The strain imposed by the challenge of communicating all seven millennium problems to a broad readership naturally shows at times. In the Navier-Stokes chapter, for example, the background mathematical information presented is calculus and specifically differentiation. Readers are instructed that "dy/dx" is to be read "dee-wye by dee-ex." Some seven pages later, the Navier-Stokes equations themselves are presented. They are four coupled non-linear partial differential equations in four independent variables. The exposition is gentle, but readers new to calculus will only understand at a superficial level. The strain is felt somewhat more in Chapter 6 and particularly so in Chapter 7. But these various strains are unavoidable, and I think in general Devlin has done a very good job giving general readers a feel for the seven millennium problems.
The Millennium Problems concentrates on the past and present of the problems, but it's also natural to wonder about their future! Can we expect to see some prizes handed out within our lifetimes? Devlin raises this question at the end of the various chapters, but always in a noncommittal way. His mention of the "twenty-fifth century" in the preface may incline some readers to be pessimistic. My personal feeling is that there are good reasons for optimism. I'll take this opportunity to put down my guess that the torrid pace of mathematical progress in the 21st century will include the solution of at least two of the millennium problems before 2020 and at least five before the end of the century. When solutions to the millennium problems do come, it would be nice if the general public recognized them for the monumental achievements that they will be. Books such as Keith Devlin's The Millennium Problems will help a great deal.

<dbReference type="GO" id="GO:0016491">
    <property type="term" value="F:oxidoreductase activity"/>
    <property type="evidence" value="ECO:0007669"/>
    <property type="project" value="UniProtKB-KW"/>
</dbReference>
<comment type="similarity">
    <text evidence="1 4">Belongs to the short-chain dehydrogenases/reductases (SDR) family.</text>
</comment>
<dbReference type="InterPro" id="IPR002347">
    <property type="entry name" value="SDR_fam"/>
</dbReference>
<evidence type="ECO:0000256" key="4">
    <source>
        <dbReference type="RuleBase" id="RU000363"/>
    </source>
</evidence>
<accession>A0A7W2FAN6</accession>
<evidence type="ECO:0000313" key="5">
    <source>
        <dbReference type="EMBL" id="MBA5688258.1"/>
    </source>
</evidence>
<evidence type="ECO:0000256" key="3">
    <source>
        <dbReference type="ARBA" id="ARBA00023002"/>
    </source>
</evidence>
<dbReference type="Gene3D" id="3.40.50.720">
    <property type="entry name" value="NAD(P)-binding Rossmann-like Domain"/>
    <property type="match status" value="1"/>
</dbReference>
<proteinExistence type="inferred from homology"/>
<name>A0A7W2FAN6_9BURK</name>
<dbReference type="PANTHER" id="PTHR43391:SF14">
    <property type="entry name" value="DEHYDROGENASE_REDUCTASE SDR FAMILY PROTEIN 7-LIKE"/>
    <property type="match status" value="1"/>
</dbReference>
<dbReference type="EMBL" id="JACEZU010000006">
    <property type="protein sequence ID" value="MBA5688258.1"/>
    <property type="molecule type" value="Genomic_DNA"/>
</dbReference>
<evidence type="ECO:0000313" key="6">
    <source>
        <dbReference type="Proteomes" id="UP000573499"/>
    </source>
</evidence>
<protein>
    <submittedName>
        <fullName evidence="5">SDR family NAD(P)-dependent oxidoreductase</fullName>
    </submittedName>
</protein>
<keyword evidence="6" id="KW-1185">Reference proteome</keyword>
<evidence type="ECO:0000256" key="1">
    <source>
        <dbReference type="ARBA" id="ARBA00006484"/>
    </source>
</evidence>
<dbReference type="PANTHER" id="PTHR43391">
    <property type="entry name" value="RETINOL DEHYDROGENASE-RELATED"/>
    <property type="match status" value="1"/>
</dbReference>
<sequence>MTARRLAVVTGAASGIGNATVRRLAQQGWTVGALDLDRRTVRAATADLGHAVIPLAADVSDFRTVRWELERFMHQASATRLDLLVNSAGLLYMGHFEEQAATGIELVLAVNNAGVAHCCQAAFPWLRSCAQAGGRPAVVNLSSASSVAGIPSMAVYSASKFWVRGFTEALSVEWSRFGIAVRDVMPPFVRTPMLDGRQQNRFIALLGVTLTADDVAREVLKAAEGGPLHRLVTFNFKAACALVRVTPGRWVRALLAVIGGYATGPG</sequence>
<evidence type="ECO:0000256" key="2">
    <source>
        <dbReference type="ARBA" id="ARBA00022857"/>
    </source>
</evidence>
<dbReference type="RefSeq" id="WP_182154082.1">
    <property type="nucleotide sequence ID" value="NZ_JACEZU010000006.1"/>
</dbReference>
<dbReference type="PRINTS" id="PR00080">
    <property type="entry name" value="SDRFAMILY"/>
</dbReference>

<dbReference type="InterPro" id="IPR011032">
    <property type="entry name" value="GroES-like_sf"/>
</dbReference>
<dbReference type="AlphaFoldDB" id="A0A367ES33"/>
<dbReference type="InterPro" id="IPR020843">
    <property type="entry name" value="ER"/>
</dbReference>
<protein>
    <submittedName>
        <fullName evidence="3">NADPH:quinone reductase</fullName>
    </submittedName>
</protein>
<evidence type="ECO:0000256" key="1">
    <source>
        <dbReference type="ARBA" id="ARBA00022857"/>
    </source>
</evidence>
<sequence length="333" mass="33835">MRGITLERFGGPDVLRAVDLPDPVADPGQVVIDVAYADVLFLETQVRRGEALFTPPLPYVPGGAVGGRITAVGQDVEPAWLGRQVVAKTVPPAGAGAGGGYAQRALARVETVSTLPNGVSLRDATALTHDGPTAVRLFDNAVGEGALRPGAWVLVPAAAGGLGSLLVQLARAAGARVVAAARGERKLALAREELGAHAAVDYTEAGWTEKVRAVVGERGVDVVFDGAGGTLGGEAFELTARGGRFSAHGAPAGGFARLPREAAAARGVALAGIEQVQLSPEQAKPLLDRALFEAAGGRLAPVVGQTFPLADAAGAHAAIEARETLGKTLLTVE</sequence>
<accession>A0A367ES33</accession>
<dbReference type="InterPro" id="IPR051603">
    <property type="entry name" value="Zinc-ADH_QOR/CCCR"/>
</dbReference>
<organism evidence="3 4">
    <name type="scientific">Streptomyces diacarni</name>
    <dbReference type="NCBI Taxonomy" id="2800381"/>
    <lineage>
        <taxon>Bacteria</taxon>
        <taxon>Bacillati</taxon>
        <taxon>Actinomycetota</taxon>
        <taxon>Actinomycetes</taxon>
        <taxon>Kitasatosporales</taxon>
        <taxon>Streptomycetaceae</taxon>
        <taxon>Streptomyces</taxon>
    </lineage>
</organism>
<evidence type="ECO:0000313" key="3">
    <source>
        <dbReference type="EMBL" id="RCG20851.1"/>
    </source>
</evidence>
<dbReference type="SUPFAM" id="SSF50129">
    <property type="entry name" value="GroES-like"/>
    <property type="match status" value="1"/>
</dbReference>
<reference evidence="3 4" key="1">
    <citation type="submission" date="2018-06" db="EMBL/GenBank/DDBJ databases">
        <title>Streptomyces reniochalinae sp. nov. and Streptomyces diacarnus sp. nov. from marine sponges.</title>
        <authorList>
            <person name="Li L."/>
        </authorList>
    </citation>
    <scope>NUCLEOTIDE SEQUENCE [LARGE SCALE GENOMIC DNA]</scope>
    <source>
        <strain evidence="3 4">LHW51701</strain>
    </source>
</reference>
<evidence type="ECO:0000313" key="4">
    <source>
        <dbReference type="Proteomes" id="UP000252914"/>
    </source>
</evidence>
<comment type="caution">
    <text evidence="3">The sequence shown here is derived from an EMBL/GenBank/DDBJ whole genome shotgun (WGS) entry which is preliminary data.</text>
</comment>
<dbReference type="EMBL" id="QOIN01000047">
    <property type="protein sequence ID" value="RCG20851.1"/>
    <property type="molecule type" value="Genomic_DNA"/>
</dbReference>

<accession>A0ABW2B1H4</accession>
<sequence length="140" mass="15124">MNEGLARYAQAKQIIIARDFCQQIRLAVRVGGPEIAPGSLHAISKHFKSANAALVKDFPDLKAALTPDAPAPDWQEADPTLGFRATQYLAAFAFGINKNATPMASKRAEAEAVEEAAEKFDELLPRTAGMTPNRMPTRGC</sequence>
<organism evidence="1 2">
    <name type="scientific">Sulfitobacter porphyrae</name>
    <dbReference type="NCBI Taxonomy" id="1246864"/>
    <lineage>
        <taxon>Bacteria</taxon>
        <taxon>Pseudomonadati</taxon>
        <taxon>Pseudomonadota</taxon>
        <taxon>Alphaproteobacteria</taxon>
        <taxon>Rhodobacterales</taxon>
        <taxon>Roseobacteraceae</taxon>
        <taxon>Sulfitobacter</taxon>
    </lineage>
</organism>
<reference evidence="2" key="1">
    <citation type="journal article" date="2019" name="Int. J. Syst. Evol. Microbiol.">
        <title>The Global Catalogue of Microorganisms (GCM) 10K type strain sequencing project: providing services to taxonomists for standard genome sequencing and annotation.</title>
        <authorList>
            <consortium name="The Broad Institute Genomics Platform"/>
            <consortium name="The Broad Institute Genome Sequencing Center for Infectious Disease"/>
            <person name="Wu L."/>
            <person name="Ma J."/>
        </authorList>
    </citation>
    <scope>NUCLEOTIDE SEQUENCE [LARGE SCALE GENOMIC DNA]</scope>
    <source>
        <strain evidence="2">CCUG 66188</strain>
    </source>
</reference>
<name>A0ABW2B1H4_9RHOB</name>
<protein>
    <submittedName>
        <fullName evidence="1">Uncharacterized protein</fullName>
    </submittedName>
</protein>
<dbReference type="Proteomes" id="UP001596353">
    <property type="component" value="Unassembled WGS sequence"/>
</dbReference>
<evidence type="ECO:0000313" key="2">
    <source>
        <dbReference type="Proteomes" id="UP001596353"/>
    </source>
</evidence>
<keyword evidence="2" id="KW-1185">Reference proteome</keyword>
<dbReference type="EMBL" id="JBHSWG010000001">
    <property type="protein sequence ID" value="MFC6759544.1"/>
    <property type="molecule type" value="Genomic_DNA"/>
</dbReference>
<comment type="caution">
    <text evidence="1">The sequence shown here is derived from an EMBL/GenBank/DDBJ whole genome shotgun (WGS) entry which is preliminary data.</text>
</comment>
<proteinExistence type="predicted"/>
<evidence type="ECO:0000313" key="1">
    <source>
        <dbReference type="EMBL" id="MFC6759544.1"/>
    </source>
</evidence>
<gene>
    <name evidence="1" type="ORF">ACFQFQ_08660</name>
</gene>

Part of the interesting Chapter 0 appears in slightly reworked form in the November 2002 installment of Devlins's angle, The inaccessibility of modern mathematics.
More information on the millennium problems, including official statements of the problems, is available at the Clay Mathematics Institute. Devlin in his preface refers also to a forthcoming official CMI book, to which he will be a contributor.
There are several shorter introductions to the seven millennium problems at a somewhat more advanced level than Devlin's book. One is by Barry Cipra in a volume reviewed by MAA Online. While Devlin's book is generally free from errors, and Cipra's book has been especially well edited, both make the same error with respect to the now proved higher-dimensional Poincaré conjecture. In dimensions four and greater, a simply-connected compact manifold can still exhibit great topological complexity. Only after one assumes that homology groups are also trivial in degrees one through the dimension minus one is such a manifold guaranteed to be homeomorphic to a sphere.
David Roberts is an assistant professor of mathematics at the University of Minnesota, Morris.